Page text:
Kamikoto Knives-Real Steel

japanese knives
In the previous article, we went on a tour of Kamikoto’s values of tradition, quality, and overall pride in their work. This time, we’re going to take a closer look at Kamikoto’s main attraction, which is, of course, the knife. Thinking about production and how a typical company would take the path that would make them the most money in the fastest time, you might be surprised at how Kamikoto produces the perfect knife. Believe it or not, each Kamikoto knife is handled individually and with an equal amount of precision and care so that every knife is flawless and serves as an example of the Kamikoto creed. How do they do it? Like I said, each knife is special, so a long and drawn out process is implied, but just how long? What if I told you that each and all Kamikoto knifes‘ made using a production process that takes a grand total of 19 steps? Don’t close this article just yet, because it’s true, all of it, 100 percent. What you are about to witness is a step by step journey of one knife’s existence, a journey that takes several years (yes, I said years) to complete, all to ensure that the customer receives one truly perfect knife. With that said, we needn’t waste any more time.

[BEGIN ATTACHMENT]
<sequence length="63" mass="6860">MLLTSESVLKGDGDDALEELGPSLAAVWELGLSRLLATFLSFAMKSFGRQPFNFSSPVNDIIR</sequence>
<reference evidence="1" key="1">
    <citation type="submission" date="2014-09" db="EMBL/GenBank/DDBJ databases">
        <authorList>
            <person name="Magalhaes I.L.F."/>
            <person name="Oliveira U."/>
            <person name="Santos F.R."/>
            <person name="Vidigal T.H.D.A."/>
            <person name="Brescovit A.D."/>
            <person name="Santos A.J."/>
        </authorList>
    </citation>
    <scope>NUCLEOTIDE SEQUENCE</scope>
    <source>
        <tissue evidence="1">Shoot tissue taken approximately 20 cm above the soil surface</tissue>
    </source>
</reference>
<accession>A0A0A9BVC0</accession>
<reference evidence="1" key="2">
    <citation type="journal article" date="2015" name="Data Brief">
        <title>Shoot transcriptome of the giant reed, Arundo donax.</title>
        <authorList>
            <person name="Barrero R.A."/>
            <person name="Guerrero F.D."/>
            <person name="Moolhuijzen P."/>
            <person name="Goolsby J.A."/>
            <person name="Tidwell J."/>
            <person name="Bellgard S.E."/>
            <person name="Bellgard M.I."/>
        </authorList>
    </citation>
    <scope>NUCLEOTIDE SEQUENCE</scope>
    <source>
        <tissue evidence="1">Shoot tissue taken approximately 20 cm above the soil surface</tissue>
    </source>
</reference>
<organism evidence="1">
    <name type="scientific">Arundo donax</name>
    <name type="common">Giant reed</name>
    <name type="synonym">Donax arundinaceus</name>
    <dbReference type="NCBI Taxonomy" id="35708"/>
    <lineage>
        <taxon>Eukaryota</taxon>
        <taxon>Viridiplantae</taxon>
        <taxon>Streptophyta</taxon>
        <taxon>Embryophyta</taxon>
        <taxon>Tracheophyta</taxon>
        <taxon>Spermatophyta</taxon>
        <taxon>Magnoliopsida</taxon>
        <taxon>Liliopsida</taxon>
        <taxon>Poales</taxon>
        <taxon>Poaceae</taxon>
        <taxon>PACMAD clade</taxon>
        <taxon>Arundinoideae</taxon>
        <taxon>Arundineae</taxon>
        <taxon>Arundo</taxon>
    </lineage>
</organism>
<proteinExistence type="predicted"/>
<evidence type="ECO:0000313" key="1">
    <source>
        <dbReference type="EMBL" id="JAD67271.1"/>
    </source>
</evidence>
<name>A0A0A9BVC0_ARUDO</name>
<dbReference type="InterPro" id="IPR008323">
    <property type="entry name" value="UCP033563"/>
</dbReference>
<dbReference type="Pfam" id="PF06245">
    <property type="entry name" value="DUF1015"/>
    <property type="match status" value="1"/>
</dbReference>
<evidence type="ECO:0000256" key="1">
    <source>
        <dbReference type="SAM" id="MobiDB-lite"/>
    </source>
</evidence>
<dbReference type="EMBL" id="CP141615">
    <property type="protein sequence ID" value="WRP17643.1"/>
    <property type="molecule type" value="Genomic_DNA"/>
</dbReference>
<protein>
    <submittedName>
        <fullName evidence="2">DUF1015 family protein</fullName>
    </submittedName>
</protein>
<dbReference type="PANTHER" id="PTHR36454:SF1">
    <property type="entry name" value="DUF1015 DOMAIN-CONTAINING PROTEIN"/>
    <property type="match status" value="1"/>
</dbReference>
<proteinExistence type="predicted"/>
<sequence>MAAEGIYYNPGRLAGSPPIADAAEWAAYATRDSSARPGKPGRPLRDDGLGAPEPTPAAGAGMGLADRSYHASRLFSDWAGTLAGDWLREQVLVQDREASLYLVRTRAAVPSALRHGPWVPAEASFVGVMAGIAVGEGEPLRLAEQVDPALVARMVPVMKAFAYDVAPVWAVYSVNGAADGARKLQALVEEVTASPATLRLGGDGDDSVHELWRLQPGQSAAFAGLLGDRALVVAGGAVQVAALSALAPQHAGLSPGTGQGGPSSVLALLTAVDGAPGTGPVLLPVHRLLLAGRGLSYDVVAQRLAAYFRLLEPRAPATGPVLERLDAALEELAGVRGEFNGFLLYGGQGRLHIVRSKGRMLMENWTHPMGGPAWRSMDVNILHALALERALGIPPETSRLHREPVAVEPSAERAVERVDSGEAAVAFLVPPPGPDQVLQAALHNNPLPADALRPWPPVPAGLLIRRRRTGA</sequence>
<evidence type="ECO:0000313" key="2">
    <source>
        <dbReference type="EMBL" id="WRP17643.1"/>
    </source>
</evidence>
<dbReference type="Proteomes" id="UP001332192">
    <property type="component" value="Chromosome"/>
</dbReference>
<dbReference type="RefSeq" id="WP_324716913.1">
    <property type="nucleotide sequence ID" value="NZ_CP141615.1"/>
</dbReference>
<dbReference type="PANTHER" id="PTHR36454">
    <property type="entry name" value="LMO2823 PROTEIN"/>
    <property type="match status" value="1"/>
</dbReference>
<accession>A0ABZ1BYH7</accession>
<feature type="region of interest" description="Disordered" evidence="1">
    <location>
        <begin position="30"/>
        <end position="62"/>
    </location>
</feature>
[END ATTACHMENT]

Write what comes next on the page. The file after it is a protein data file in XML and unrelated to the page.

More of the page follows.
The 19 Step Process:

making a knife

1. Ore is mined from Chiba and Ibaraki, Japan.
2. Coal is cooked and coked, creating carbon.
3. The furnaces form liquid steel.
4. Moulds, cooled by water, are made by apprentice knife smiths.
5. Molten steel is poured into the moulds.
6. The steel settles into the moulds after cooling for at least five days.
7. Honshu steel plates are removed from the moulds.
8. The steel plates are cut to a precise length.
9. Skilled hands weld bolsters onto the plates.
10. Intense heat is applied to the bolsters.
11. Handles and bolsters are bonded together by hand and finely polished.
12. Blades are grinded into the proper shape and then sharpened well.
13. The blades are polished
14. A finish is applied to protect the blade.
15. The first inspection is made by a master craftsman.
16. The second inspection is made by Kamikoto inspectors.
17. The knife is placed in an ash-wood box after the criteria for a Kamikoto knife has been met.
18. There is one final inspection made by Kamikoto’s master knife smiths.
19. The knife is then shipped out and on its way to the customer.


I bet you’re just as exhausted from reading that as I was writing it, but it was worth it. Every step, every measure, and every inspection listed is the true to life story of how a single Kamikoto knife is made. Precision, time, and probably a whole lot of sweat went in to making one knife perfect. If that’s not quality, quality doesn’t exist. No one does it like Kamikoto, because no one puts in the time like Kamikoto and that’s the bottom line.